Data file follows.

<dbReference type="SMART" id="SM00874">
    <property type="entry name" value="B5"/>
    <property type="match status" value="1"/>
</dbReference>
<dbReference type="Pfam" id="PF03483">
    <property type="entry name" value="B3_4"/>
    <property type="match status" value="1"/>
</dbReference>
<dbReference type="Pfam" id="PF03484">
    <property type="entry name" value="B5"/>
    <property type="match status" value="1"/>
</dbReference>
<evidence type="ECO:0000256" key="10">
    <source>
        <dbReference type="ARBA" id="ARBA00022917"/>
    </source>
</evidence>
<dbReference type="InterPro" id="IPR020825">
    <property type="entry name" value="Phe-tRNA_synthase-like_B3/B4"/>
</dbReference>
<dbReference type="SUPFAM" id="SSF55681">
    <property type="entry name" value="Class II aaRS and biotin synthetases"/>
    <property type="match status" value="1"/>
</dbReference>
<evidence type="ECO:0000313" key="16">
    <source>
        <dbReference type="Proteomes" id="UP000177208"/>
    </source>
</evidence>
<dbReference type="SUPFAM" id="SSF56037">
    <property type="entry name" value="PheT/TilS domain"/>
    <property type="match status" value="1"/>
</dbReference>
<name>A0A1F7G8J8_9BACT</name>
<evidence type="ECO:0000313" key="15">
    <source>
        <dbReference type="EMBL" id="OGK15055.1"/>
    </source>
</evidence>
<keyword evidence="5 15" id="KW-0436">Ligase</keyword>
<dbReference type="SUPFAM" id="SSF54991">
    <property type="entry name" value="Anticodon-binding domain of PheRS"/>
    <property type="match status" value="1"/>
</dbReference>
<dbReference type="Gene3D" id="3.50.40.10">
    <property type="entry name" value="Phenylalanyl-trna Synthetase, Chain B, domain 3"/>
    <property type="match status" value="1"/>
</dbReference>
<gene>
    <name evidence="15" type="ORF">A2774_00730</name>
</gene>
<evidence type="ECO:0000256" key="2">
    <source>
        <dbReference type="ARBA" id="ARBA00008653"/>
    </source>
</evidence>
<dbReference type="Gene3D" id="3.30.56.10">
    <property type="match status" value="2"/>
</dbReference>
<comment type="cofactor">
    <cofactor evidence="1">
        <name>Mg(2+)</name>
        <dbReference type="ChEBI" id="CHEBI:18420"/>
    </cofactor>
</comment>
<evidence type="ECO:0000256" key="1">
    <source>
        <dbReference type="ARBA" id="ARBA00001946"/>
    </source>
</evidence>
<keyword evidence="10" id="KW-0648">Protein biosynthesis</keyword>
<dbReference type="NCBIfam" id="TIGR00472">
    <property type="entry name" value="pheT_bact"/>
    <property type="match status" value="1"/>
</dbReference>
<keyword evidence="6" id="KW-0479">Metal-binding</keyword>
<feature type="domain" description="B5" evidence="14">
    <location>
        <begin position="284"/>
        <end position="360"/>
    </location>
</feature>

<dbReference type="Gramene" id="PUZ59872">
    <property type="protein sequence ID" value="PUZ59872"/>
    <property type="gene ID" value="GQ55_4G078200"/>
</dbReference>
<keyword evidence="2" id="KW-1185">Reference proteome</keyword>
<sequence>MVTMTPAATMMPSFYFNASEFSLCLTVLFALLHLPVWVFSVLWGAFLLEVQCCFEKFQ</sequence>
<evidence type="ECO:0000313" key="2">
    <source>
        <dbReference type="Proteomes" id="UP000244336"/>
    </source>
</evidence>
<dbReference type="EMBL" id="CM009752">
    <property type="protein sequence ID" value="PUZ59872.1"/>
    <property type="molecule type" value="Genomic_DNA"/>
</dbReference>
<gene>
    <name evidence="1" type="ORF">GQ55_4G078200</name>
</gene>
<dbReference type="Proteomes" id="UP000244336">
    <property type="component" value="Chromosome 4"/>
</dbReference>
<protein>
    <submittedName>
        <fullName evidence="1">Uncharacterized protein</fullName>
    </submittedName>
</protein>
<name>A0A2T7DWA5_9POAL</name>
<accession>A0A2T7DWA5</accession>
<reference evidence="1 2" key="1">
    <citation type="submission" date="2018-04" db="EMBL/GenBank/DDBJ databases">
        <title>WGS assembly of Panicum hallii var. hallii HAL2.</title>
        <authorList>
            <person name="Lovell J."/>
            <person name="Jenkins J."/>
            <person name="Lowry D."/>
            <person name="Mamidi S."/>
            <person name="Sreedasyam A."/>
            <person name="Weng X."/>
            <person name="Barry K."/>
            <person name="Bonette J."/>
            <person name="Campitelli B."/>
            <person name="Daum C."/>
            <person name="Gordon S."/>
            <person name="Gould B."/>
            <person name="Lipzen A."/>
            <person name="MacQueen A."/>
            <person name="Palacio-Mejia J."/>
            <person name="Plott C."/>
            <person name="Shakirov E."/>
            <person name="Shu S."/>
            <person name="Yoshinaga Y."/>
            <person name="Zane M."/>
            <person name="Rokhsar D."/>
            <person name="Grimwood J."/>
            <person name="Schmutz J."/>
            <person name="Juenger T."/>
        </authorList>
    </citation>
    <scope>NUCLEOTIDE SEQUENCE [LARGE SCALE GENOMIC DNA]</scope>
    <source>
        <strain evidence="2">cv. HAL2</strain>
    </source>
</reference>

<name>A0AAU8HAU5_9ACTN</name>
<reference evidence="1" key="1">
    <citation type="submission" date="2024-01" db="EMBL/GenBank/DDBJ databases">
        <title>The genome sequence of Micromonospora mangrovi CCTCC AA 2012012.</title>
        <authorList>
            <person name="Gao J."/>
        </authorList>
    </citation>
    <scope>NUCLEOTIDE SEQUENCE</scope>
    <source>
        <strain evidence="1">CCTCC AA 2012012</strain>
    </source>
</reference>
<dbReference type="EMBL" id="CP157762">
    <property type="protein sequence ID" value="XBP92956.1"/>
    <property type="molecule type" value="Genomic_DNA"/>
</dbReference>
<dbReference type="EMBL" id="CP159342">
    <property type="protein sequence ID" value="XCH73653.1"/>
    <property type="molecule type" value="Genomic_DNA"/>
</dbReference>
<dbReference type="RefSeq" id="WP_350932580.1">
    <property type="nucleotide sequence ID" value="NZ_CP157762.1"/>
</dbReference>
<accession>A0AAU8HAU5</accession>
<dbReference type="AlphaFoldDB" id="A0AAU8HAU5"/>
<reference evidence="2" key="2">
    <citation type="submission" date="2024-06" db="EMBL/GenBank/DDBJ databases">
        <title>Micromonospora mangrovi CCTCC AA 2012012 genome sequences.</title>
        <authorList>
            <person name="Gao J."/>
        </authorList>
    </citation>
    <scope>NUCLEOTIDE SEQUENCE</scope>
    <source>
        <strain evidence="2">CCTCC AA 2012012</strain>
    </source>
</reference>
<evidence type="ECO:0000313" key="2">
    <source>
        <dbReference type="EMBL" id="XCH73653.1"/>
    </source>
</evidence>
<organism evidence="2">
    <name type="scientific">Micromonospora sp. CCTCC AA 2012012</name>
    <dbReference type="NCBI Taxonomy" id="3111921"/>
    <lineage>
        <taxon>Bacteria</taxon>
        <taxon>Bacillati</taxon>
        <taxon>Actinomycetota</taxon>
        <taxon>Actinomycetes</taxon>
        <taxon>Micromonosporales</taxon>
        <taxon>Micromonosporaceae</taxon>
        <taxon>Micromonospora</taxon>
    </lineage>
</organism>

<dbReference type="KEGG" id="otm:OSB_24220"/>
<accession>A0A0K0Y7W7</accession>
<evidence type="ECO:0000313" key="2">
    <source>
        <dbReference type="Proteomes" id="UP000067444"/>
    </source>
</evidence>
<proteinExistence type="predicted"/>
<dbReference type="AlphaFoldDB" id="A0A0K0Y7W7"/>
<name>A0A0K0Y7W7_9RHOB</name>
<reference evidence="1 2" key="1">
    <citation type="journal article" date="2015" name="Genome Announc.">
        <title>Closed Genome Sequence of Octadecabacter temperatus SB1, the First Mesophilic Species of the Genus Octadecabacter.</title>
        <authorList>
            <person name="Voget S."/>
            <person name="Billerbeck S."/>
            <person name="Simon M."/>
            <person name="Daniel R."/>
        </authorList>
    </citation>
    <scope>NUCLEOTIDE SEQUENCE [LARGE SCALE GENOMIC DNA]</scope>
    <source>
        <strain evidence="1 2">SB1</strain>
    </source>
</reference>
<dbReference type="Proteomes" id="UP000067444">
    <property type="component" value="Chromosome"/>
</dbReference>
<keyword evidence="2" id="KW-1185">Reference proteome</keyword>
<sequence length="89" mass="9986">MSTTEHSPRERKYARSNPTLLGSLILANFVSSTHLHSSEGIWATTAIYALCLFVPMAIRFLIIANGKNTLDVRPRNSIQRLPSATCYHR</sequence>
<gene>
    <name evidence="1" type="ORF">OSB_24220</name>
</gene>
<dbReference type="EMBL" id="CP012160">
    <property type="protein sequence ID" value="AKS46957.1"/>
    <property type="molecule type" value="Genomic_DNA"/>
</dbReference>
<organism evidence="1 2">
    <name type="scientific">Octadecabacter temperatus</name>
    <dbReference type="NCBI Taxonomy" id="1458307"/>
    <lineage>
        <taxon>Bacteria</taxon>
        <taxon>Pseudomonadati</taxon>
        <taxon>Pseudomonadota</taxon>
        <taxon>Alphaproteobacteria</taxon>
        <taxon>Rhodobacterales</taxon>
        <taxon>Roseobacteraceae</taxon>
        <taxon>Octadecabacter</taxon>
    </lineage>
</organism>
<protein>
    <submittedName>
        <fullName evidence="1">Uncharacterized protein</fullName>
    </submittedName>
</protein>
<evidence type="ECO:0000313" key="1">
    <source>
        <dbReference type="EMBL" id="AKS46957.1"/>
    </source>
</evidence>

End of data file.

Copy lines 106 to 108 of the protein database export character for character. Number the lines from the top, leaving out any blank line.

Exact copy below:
        <fullName evidence="1">Uncharacterized protein</fullName>
    </submittedName>
</protein>